PROVIDENCE, R.I. (WPRI) – With just four days left before Election Day, Democratic House Speaker Nicholas Mattiello and Republican challenger Steve Frias made their final pitch to voters during their first and only debate Friday morning.
The two attorneys sparred for almost 30 minutes during a taping of WPRI 12’s Newsmakers moderated by Tim White and Ted Nesi. They are battling to win over 10,693 registered voters who live in Western Cranston’s District 15, but the race has statewide implications because it will decide whether Mattiello remains speaker of the House.
Mattiello, who was elected to the seat in 2006 and became speaker in 2014, painted himself as the “jobs and economy” speaker, noting that he had led the charge on reducing taxes, improving government and crafting a “robust ethics agenda” that includes allowing an upcoming ballot question that would give the state Ethics Commission more oversight over the General Assembly.
- Newsmakers: Watch the full Mattiello-Frias debate
Frias, the Republican national committeeman for Rhode Island, said he would be a change agent at the State House, focusing on eliminating truck tolls, giving the governor line-item veto power over the state budget and making Rhode Island “a better place for my children.”
When it comes to policy issues, Mattiello doubled down on his campaign pledge to eliminate Rhode Island’s car tax, promising to find the roughly $214 million needed to reimburse cities and towns for the revenue and get rid of the tax within five years.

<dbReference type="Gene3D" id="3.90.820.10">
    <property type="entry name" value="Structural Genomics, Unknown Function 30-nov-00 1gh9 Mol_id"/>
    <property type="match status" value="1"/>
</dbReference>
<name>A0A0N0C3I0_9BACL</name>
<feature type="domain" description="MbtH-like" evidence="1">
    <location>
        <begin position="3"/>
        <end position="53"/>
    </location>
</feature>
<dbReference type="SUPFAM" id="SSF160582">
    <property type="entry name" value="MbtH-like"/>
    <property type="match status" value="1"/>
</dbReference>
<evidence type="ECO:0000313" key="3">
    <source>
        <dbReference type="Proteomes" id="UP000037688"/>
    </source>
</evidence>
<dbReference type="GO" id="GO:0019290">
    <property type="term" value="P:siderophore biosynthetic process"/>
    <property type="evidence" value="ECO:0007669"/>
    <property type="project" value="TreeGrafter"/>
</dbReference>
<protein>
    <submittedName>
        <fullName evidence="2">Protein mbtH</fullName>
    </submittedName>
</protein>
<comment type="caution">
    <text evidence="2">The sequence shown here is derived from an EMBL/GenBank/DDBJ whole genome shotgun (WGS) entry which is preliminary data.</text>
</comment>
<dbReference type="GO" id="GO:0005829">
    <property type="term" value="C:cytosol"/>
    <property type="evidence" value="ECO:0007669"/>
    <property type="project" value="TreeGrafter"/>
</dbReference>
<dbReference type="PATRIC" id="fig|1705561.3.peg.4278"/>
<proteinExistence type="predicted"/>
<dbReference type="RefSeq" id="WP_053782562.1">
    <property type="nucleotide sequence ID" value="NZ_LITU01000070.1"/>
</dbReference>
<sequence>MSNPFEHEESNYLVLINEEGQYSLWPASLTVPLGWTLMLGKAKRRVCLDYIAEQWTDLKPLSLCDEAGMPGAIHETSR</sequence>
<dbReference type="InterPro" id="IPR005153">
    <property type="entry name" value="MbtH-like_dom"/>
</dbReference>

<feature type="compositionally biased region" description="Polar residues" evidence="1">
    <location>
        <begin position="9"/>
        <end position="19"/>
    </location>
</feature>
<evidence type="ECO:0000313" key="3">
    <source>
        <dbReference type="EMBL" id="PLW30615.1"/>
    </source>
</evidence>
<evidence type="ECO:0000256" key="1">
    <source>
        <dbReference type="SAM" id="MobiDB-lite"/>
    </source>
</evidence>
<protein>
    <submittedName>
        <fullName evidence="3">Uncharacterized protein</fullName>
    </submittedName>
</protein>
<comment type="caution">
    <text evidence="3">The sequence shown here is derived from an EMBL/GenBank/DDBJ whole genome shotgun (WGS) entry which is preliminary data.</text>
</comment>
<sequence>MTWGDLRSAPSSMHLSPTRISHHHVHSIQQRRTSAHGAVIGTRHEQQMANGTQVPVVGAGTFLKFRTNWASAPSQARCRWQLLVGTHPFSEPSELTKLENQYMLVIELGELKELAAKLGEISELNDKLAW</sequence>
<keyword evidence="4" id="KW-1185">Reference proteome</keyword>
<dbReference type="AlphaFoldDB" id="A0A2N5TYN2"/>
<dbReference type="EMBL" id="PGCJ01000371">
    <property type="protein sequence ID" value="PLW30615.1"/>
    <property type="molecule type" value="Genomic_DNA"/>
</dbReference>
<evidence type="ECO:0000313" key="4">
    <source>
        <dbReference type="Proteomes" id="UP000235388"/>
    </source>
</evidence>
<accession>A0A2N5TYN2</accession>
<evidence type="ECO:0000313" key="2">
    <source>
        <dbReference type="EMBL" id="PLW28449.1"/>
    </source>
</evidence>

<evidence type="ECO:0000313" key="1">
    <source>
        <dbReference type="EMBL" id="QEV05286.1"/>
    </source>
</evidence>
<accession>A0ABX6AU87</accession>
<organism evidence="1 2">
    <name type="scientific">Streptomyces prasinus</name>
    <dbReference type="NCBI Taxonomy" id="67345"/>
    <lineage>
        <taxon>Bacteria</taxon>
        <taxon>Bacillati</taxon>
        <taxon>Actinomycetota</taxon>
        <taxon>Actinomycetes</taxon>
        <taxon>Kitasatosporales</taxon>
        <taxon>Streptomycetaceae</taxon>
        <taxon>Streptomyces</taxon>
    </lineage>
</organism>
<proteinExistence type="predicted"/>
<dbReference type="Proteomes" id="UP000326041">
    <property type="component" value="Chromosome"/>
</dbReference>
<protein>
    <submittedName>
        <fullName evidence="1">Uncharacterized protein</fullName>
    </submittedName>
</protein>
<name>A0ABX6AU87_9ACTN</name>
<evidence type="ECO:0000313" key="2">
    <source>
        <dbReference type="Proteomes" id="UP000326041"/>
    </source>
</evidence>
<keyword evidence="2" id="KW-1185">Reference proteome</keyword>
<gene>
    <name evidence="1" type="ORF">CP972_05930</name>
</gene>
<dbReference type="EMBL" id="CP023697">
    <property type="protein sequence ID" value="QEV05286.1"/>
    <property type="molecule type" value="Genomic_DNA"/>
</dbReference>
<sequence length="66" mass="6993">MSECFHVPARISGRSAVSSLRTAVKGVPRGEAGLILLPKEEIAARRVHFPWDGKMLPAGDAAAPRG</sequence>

Frias attacked Mattiello for being vague on specifics, noting that he paid little attention to a House Republican proposal earlier this year to zero out the car tax. He accused Mattiello of being part of the Democratic leadership team that agreed to former Gov. Don Carcieri’s 2010 proposal to bring back the widely despised tax. Mattiello said that decision came during the recession.
On guns, the two both said they are supportive of the Second Amendment, although Mattiello has won the endorsement of the National Rifle Association and has a higher grade from the group. Frias said he supports legislation to block individuals convicted of domestic violence crimes from owning a gun, even if the charge is a misdemeanor.
The two candidate took turns accusing one another of being unethical, with Frias criticizing the speaker after a former Republican candidate for the District 15 seat told friends in an online chat that she endorsed Mattiello after being “promised” that anti-vaccine legislation would get another look from the General Assembly.
Mattiello said neither he nor any member of his campaign has promised legislation in exchange for an endorsement.
“Every time someone endorses me of a conservative nature or a Republican, they get attacked,” Mattiello said.
Mattiello accused Frias of having a “political job” at the Rhode Island Public Utilities Commission (PUC) and then going to work for a private law firm that represents National Grid, which is regulated by the PUC. Frias has promised to recuse himself on any legislation involving National Grid if he is elected.
The tensest moment of the debate came when Mattiello suggested that Frias’s wife is conflicted because she now has a job at the PUC. Frias quickly punched back, noting that he has never attacked Mattiello over his son’s job at a construction company with state contracts.
Immediately after the debate, Mattiello backed off Frias’s wife, acknowledging the family should not be included in a political race.
During a rapid-fire segment, Matiello declined to give Gov. Gina Raimondo a letter grade while Frias said she deserves a D-. Mattiello said he doesn’t support legalizing marijuana, but he wants to monitor Massachusetts before making a final decision. Frias opposes legal pot.
Frias said he supports a line-item veto, while Mattiello said he’s currently studying the issue. Both candidates are pro-life and oppose driver’s licenses for undocumented immigrants. Mattiello is supporting Hillary Clinton for president and Frias is backing Donald Trump.
Mattiello has outspent Frias six-to-one since July 1, shelling out $186,000 from his campaign fund since race began. (Not all of that money has gone toward his own race.) Frias has spent $28,000 since entered the race.
Election Day is Tuesday.